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HomeNewsCoronial inquest finds Katica Perinovic, children died from stab wounds

Coronial inquest finds Katica Perinovic, children died from stab wounds

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WARNING: Distressing content

The father of three children who were killed in a murder-suicide by their mother in Melbourne found them dead after coming home from buying a new television, an inquest into their deaths has revealed.

Katica Perinovic was being treated for first episode psychosis in the months leading up to her suicide and the deaths of her three children, Claire, Anna and Matthew.

A Victorian Coroner’s inquest found the 42-year-old had fatally stabbed her three children in the back before ending her own life in their family home in Tullamarine on January 14, 2021.

Her husband, Tomislav Perinovic, had come home from buying a television about 12.15pm to discover his three-year-old son with injuries to his head and arm on the floor of the rear living room.

He called emergency services to tell them his son was bleeding heavily.

When paramedics arrived about 12.30pm, they attempted to revive Matthew but found no signs of life.

As paramedics worked on Matthew, his father went into the rear living room and discovered the tragic sight of his wife and two other children, aged 5 and 7, before yelling out “they’re all dead”.

Coroner Audrey Jamieson was unable to find through the inquest whether the deaths were preventable but did find that there “were missed opportunities to intervene in the course of events preceding and leading to” the tragic incident.

Ms Perinovic had been displaying a decline in her mental health in November 2020 after she abruptly quit her job as a physiotherapist, as she was reportedly paranoid about her work colleagues.

The inquest found she visited her GP in early November and was referred to a private psychologist.

Ms Perinovic was noted to be displaying paranoia tendencies on November 16, 2020, and was again referred to the NorthWestern Mental Health Service.

Ms Jamieson found through the inquiry that Ms Perinovic had engaged in various clinical treatment both in person and over the phone between mid November to early January 2021.

“During all of these interactions (in late November 2020) she continued to exhibit paranoia but appeared to have made some improvement,” Ms Jamieson stated in her findings.

Ms Perinovic was prescribed risperidone to help with her paranoia, but in early December 2020 she requested her dose be reduced from 2mg to 1mg, as she told her doctor she had stopped having paranoid thoughts about her colleagues.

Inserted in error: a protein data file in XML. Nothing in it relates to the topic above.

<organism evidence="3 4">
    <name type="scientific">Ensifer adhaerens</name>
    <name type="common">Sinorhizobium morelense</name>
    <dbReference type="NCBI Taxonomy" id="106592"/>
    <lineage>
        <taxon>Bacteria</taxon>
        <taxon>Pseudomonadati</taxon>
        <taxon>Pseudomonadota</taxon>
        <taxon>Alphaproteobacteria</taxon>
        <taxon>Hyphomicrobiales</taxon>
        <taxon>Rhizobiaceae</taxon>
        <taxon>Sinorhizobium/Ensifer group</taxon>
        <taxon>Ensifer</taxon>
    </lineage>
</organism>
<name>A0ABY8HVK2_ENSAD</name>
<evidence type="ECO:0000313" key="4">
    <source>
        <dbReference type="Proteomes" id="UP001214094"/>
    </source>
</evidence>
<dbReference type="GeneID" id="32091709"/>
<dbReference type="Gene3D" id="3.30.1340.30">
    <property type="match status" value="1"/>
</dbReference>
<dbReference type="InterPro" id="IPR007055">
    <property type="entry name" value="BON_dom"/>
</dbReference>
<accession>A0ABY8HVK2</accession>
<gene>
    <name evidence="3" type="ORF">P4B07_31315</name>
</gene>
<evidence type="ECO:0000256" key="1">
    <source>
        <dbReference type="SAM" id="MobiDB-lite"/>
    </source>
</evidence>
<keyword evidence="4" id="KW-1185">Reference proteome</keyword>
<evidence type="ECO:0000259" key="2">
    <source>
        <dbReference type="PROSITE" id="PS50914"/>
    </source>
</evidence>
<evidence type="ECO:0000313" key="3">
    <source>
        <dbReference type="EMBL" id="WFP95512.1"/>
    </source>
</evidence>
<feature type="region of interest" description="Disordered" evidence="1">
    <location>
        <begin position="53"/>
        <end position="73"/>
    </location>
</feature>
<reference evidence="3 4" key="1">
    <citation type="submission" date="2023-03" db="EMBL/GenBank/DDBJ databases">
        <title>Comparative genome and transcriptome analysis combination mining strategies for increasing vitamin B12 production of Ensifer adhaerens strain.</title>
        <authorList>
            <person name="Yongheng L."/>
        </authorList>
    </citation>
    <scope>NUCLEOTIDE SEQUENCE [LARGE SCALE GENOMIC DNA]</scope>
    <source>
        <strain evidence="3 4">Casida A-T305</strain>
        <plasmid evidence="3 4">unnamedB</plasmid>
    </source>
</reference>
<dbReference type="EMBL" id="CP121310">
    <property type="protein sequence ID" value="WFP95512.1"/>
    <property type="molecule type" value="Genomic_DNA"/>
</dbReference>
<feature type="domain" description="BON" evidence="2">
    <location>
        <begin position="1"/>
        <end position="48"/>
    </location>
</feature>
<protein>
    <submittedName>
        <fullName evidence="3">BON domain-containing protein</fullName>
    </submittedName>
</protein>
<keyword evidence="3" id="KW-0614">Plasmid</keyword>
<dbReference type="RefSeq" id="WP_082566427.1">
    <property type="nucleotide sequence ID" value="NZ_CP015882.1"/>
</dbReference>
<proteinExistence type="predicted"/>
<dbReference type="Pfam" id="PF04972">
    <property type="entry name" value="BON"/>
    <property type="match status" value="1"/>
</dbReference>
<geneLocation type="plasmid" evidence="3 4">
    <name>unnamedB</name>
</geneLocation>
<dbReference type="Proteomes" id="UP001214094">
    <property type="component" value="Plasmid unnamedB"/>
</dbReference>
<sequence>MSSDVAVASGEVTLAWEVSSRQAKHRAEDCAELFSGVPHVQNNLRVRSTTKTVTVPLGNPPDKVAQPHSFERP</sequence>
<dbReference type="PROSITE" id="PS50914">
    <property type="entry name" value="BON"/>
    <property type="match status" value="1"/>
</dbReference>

Her doctor advised against this and continued the treatment plan but noted he had concerns she “may stop taking her medication or reduce her dose due to poor insight”.

The inquest found Ms Perinovic spoke with her clinical team three times on the phone between December 8, 2020, and January 11, 2021.

“During all calls, she appeared to be less overtly paranoid, as she was more willing to engage via phone than previously and no longer expressed concerns about her phone being hacked,” the report stated.

“She was described as being ‘friendly’ during the first two contacts and denied any concerns or suicidal ideation during all three contacts.”

Ms Perinovic missed a scheduled appointment on January 11, 2021, because she’d gone to the pool with her kids and rescheduled for January 18, 2021 – four days after the fatal incident.

The inquest found Ms Perinovic had been treated for a potential overdose of risperidone on December 17, 2020.

She told paramedics she couldn’t sleep so took about 15 tablets but denied suicidal intent, the inquest found.

Ms Jamieson noted NorthWestern Mental Health Service was never notified of this incident.

She noted in her report she was not able to determine all of the contributing factors leading Ms Perinovic to end her own life and that of her children.

“However, in the absence of any other intervening significant event, I find that Katica was suffering from first episode psychosis and was not compliant with her risperidone prescription in the lead-up to the fatal incident,” Ms Jamieson stated.

Ms Jamieson said NorthWestern Health Service had implemented changes since the deaths to ensure missed appointments were to be rescheduled for the same day or the following day and two contacts per week must occur within the first three months of diagnosis of first episode psychosis.

“I find no causal link between NorthWestern Mental Health and (the GP’s) treatment of Katica Perinovic and her decision to take her own life and that of her children,” she stated.

“I do, however, find that the mental health treatment that was provided to Katica Perinovic to be suboptimal in the circumstances.

“I acknowledge and accept appropriate restorative and preventive measures have been taken by NorthWestern Mental Health since the fatal incident.

“I am unable to say with any degree of certainty that (the) death was preventable.

“However, I find that there were missed opportunities to intervene in the course of events preceding and leading to (the four) deaths.”

Story Credit: news.com.au

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